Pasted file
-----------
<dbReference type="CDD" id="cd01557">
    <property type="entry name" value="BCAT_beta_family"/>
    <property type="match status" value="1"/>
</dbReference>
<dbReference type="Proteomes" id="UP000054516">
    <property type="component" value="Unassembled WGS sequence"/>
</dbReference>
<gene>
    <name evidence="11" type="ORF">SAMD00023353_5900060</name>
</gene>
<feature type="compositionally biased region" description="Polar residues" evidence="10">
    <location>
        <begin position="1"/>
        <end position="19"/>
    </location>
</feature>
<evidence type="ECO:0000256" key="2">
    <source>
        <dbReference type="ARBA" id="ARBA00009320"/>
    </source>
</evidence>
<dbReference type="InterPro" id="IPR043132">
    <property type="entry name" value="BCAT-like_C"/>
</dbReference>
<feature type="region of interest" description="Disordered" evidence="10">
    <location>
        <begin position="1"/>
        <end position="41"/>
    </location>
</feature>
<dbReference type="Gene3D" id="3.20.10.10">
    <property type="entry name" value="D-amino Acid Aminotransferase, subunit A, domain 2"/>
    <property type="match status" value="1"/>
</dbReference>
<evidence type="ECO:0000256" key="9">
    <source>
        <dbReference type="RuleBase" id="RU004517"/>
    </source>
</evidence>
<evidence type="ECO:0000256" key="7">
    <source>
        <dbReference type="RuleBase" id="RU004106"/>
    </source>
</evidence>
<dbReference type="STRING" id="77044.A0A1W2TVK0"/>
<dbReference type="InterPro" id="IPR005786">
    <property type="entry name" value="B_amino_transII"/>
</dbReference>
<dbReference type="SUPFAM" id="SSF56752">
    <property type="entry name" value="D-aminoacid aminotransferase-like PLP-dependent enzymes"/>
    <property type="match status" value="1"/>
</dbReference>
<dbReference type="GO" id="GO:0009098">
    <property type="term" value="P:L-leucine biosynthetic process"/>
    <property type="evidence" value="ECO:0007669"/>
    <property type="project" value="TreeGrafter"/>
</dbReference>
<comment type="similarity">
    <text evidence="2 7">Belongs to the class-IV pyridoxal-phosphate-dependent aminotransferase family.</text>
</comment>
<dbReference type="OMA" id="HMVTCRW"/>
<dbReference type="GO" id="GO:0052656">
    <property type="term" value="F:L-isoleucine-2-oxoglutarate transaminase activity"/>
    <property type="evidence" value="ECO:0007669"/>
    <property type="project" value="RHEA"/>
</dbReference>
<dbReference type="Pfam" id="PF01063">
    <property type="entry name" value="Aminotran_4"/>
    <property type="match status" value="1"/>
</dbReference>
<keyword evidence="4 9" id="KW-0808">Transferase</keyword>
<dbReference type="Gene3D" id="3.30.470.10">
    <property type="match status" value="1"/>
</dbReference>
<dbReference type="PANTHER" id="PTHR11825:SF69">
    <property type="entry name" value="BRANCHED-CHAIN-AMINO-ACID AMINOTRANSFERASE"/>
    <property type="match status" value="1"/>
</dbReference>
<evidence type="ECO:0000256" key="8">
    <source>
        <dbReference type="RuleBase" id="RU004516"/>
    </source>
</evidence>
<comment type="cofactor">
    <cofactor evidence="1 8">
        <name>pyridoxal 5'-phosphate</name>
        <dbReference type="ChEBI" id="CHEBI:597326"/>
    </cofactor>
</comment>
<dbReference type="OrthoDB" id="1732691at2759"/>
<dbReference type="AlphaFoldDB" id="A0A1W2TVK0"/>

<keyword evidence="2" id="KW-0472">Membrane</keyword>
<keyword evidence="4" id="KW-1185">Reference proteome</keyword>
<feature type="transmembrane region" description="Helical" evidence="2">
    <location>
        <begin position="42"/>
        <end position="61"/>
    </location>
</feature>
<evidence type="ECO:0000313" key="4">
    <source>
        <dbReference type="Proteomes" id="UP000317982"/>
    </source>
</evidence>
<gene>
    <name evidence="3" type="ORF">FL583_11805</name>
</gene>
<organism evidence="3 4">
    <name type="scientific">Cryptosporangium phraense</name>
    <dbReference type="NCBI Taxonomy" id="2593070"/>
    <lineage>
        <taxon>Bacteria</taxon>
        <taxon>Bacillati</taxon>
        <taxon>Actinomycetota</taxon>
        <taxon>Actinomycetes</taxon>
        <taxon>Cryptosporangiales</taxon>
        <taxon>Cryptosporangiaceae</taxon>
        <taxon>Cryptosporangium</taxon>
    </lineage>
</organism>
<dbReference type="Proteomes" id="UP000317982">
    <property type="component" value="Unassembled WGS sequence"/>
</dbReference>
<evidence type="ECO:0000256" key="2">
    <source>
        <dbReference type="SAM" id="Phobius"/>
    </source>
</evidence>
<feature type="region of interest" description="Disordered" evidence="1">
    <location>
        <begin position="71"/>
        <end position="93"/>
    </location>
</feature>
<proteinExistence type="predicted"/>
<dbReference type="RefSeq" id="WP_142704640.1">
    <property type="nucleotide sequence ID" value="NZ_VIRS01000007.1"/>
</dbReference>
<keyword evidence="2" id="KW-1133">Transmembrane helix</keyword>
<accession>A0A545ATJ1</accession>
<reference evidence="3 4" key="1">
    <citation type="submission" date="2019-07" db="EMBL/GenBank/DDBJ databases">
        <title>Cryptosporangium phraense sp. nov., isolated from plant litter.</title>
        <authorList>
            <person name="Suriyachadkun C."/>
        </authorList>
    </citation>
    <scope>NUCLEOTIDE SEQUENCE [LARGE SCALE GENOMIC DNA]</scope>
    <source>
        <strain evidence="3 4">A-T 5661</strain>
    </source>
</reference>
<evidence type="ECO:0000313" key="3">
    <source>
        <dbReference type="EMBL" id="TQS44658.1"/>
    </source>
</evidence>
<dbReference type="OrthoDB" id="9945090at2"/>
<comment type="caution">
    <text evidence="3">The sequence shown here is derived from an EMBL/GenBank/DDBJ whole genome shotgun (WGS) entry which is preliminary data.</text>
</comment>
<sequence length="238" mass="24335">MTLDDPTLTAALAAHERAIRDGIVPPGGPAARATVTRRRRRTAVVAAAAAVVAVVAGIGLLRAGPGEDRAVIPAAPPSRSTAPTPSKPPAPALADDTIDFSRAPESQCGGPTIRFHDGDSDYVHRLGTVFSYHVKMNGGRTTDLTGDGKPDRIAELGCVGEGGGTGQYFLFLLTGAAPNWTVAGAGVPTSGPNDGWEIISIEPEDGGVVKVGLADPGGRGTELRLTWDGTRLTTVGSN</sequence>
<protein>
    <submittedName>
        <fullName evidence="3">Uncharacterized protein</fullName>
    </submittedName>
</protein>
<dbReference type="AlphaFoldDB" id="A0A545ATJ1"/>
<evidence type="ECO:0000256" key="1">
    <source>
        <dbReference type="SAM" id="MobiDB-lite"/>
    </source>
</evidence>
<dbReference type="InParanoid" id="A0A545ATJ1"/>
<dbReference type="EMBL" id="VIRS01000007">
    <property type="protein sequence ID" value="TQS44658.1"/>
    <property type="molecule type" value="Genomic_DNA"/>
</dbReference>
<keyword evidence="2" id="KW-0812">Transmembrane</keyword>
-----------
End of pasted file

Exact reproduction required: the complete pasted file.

<dbReference type="CDD" id="cd01557">
    <property type="entry name" value="BCAT_beta_family"/>
    <property type="match status" value="1"/>
</dbReference>
<dbReference type="Proteomes" id="UP000054516">
    <property type="component" value="Unassembled WGS sequence"/>
</dbReference>
<gene>
    <name evidence="11" type="ORF">SAMD00023353_5900060</name>
</gene>
<feature type="compositionally biased region" description="Polar residues" evidence="10">
    <location>
        <begin position="1"/>
        <end position="19"/>
    </location>
</feature>
<evidence type="ECO:0000256" key="2">
    <source>
        <dbReference type="ARBA" id="ARBA00009320"/>
    </source>
</evidence>
<dbReference type="InterPro" id="IPR043132">
    <property type="entry name" value="BCAT-like_C"/>
</dbReference>
<feature type="region of interest" description="Disordered" evidence="10">
    <location>
        <begin position="1"/>
        <end position="41"/>
    </location>
</feature>
<dbReference type="Gene3D" id="3.20.10.10">
    <property type="entry name" value="D-amino Acid Aminotransferase, subunit A, domain 2"/>
    <property type="match status" value="1"/>
</dbReference>
<evidence type="ECO:0000256" key="9">
    <source>
        <dbReference type="RuleBase" id="RU004517"/>
    </source>
</evidence>
<evidence type="ECO:0000256" key="7">
    <source>
        <dbReference type="RuleBase" id="RU004106"/>
    </source>
</evidence>
<dbReference type="STRING" id="77044.A0A1W2TVK0"/>
<dbReference type="InterPro" id="IPR005786">
    <property type="entry name" value="B_amino_transII"/>
</dbReference>
<dbReference type="SUPFAM" id="SSF56752">
    <property type="entry name" value="D-aminoacid aminotransferase-like PLP-dependent enzymes"/>
    <property type="match status" value="1"/>
</dbReference>
<dbReference type="GO" id="GO:0009098">
    <property type="term" value="P:L-leucine biosynthetic process"/>
    <property type="evidence" value="ECO:0007669"/>
    <property type="project" value="TreeGrafter"/>
</dbReference>
<comment type="similarity">
    <text evidence="2 7">Belongs to the class-IV pyridoxal-phosphate-dependent aminotransferase family.</text>
</comment>
<dbReference type="OMA" id="HMVTCRW"/>
<dbReference type="GO" id="GO:0052656">
    <property type="term" value="F:L-isoleucine-2-oxoglutarate transaminase activity"/>
    <property type="evidence" value="ECO:0007669"/>
    <property type="project" value="RHEA"/>
</dbReference>
<dbReference type="Pfam" id="PF01063">
    <property type="entry name" value="Aminotran_4"/>
    <property type="match status" value="1"/>
</dbReference>
<keyword evidence="4 9" id="KW-0808">Transferase</keyword>
<dbReference type="Gene3D" id="3.30.470.10">
    <property type="match status" value="1"/>
</dbReference>
<dbReference type="PANTHER" id="PTHR11825:SF69">
    <property type="entry name" value="BRANCHED-CHAIN-AMINO-ACID AMINOTRANSFERASE"/>
    <property type="match status" value="1"/>
</dbReference>
<evidence type="ECO:0000256" key="8">
    <source>
        <dbReference type="RuleBase" id="RU004516"/>
    </source>
</evidence>
<comment type="cofactor">
    <cofactor evidence="1 8">
        <name>pyridoxal 5'-phosphate</name>
        <dbReference type="ChEBI" id="CHEBI:597326"/>
    </cofactor>
</comment>
<dbReference type="OrthoDB" id="1732691at2759"/>
<dbReference type="AlphaFoldDB" id="A0A1W2TVK0"/>

<keyword evidence="2" id="KW-0472">Membrane</keyword>
<keyword evidence="4" id="KW-1185">Reference proteome</keyword>
<feature type="transmembrane region" description="Helical" evidence="2">
    <location>
        <begin position="42"/>
        <end position="61"/>
    </location>
</feature>
<evidence type="ECO:0000313" key="4">
    <source>
        <dbReference type="Proteomes" id="UP000317982"/>
    </source>
</evidence>
<gene>
    <name evidence="3" type="ORF">FL583_11805</name>
</gene>
<organism evidence="3 4">
    <name type="scientific">Cryptosporangium phraense</name>
    <dbReference type="NCBI Taxonomy" id="2593070"/>
    <lineage>
        <taxon>Bacteria</taxon>
        <taxon>Bacillati</taxon>
        <taxon>Actinomycetota</taxon>
        <taxon>Actinomycetes</taxon>
        <taxon>Cryptosporangiales</taxon>
        <taxon>Cryptosporangiaceae</taxon>
        <taxon>Cryptosporangium</taxon>
    </lineage>
</organism>
<dbReference type="Proteomes" id="UP000317982">
    <property type="component" value="Unassembled WGS sequence"/>
</dbReference>
<evidence type="ECO:0000256" key="2">
    <source>
        <dbReference type="SAM" id="Phobius"/>
    </source>
</evidence>
<feature type="region of interest" description="Disordered" evidence="1">
    <location>
        <begin position="71"/>
        <end position="93"/>
    </location>
</feature>
<proteinExistence type="predicted"/>
<dbReference type="RefSeq" id="WP_142704640.1">
    <property type="nucleotide sequence ID" value="NZ_VIRS01000007.1"/>
</dbReference>
<keyword evidence="2" id="KW-1133">Transmembrane helix</keyword>
<accession>A0A545ATJ1</accession>
<reference evidence="3 4" key="1">
    <citation type="submission" date="2019-07" db="EMBL/GenBank/DDBJ databases">
        <title>Cryptosporangium phraense sp. nov., isolated from plant litter.</title>
        <authorList>
            <person name="Suriyachadkun C."/>
        </authorList>
    </citation>
    <scope>NUCLEOTIDE SEQUENCE [LARGE SCALE GENOMIC DNA]</scope>
    <source>
        <strain evidence="3 4">A-T 5661</strain>
    </source>
</reference>
<evidence type="ECO:0000313" key="3">
    <source>
        <dbReference type="EMBL" id="TQS44658.1"/>
    </source>
</evidence>
<dbReference type="OrthoDB" id="9945090at2"/>
<comment type="caution">
    <text evidence="3">The sequence shown here is derived from an EMBL/GenBank/DDBJ whole genome shotgun (WGS) entry which is preliminary data.</text>
</comment>
<sequence length="238" mass="24335">MTLDDPTLTAALAAHERAIRDGIVPPGGPAARATVTRRRRRTAVVAAAAAVVAVVAGIGLLRAGPGEDRAVIPAAPPSRSTAPTPSKPPAPALADDTIDFSRAPESQCGGPTIRFHDGDSDYVHRLGTVFSYHVKMNGGRTTDLTGDGKPDRIAELGCVGEGGGTGQYFLFLLTGAAPNWTVAGAGVPTSGPNDGWEIISIEPEDGGVVKVGLADPGGRGTELRLTWDGTRLTTVGSN</sequence>
<protein>
    <submittedName>
        <fullName evidence="3">Uncharacterized protein</fullName>
    </submittedName>
</protein>
<dbReference type="AlphaFoldDB" id="A0A545ATJ1"/>
<evidence type="ECO:0000256" key="1">
    <source>
        <dbReference type="SAM" id="MobiDB-lite"/>
    </source>
</evidence>
<dbReference type="InParanoid" id="A0A545ATJ1"/>
<dbReference type="EMBL" id="VIRS01000007">
    <property type="protein sequence ID" value="TQS44658.1"/>
    <property type="molecule type" value="Genomic_DNA"/>
</dbReference>
<keyword evidence="2" id="KW-0812">Transmembrane</keyword>